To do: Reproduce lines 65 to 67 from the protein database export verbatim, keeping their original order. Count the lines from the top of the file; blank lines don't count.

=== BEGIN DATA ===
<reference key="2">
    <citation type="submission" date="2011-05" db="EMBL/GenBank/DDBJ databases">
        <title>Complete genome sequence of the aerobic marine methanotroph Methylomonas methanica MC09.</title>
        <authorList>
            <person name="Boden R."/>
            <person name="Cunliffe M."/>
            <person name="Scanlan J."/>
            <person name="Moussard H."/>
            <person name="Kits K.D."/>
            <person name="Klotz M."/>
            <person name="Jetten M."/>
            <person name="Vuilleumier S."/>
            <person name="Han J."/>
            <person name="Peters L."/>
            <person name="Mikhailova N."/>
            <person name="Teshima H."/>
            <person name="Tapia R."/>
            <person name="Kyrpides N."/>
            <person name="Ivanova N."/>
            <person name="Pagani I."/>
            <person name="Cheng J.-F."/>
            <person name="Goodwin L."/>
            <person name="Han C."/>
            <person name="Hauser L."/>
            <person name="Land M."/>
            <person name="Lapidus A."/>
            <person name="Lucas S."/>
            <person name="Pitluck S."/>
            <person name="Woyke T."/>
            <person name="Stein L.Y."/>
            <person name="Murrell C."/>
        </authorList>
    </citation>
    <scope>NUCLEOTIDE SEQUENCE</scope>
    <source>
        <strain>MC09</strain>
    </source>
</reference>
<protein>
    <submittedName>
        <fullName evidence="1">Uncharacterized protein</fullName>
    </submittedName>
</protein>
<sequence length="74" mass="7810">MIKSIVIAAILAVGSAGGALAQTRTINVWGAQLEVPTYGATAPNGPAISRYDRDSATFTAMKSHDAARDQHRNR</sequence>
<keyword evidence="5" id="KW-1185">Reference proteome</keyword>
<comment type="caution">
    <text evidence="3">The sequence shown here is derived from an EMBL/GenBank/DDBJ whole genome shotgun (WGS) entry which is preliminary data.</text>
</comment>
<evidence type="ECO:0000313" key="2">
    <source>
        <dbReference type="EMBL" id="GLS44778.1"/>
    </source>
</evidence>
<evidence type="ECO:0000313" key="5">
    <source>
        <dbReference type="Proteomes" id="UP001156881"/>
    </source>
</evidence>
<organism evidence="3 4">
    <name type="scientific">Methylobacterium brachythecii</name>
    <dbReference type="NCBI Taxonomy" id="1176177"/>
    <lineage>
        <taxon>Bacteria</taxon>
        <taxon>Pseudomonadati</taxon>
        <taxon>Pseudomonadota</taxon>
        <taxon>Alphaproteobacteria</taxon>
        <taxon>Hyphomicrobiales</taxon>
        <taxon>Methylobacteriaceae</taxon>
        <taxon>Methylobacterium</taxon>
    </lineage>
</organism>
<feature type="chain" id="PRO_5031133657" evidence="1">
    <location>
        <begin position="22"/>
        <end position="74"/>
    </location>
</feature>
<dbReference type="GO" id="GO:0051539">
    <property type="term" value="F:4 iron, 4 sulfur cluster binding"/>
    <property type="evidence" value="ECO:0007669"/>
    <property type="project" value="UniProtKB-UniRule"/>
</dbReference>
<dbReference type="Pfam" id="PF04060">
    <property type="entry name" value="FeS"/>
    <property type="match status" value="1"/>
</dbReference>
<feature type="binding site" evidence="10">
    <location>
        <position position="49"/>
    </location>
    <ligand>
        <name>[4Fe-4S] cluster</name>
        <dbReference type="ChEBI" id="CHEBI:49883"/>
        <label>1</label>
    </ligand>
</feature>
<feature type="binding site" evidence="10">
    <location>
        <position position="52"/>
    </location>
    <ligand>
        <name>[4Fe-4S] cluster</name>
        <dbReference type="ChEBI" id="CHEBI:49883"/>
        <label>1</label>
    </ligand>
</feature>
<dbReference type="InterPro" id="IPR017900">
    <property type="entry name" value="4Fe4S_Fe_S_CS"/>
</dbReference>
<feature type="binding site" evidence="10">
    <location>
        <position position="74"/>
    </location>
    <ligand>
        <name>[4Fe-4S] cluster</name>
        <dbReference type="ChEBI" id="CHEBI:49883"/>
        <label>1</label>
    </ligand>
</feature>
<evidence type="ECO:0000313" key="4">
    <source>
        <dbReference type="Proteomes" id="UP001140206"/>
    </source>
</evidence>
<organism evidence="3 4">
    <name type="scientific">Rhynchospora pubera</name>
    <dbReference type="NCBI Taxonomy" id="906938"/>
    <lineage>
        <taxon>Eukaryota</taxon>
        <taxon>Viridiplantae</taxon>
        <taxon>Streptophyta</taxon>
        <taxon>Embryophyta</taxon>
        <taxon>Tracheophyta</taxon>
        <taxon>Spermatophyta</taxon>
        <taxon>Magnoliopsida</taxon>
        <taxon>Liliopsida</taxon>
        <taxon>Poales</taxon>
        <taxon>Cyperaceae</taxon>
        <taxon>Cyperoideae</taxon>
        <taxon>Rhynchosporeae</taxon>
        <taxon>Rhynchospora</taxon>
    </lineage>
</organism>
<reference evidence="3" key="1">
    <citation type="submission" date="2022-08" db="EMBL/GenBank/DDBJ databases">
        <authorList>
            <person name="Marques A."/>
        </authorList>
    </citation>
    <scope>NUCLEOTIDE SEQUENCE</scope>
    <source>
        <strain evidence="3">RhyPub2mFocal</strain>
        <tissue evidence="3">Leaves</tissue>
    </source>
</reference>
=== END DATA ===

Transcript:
        <taxon>Pseudomonadota</taxon>
        <taxon>Alphaproteobacteria</taxon>
        <taxon>Hyphomicrobiales</taxon>